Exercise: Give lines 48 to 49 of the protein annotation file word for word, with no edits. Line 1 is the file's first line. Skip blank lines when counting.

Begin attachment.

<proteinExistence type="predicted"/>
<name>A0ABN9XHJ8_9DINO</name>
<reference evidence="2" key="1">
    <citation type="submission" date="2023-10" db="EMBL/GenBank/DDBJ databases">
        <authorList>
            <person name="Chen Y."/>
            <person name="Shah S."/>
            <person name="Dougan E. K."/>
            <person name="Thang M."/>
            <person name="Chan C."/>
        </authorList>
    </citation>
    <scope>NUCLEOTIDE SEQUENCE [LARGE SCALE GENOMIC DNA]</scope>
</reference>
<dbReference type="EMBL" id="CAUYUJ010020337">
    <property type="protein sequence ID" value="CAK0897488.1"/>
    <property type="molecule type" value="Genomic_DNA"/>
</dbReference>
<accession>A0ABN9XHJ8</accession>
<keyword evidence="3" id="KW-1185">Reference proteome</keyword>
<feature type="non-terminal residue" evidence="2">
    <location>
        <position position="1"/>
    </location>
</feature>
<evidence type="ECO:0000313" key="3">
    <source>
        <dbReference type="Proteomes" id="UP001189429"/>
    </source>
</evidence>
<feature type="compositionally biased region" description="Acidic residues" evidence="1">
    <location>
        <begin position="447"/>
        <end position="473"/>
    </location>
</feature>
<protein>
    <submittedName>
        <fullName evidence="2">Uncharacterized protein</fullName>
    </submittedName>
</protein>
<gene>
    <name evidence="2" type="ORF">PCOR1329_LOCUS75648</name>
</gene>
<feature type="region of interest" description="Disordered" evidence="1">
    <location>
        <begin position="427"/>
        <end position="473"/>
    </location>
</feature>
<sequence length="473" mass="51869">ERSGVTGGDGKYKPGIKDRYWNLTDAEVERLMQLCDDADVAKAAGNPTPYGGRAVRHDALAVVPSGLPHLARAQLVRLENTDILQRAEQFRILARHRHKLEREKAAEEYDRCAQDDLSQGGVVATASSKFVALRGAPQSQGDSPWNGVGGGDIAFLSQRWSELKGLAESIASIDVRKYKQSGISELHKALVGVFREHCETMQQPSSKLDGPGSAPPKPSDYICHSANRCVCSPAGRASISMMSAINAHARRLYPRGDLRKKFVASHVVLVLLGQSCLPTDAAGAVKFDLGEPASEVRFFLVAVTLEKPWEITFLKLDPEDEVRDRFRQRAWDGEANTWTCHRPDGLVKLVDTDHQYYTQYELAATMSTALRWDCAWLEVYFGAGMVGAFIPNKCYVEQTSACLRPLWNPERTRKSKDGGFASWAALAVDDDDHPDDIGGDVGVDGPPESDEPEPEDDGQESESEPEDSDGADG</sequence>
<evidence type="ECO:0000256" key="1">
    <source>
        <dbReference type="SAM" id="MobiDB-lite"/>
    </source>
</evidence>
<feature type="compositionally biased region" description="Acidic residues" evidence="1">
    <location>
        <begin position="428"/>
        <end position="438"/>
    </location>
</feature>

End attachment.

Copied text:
        <end position="473"/>
    </location>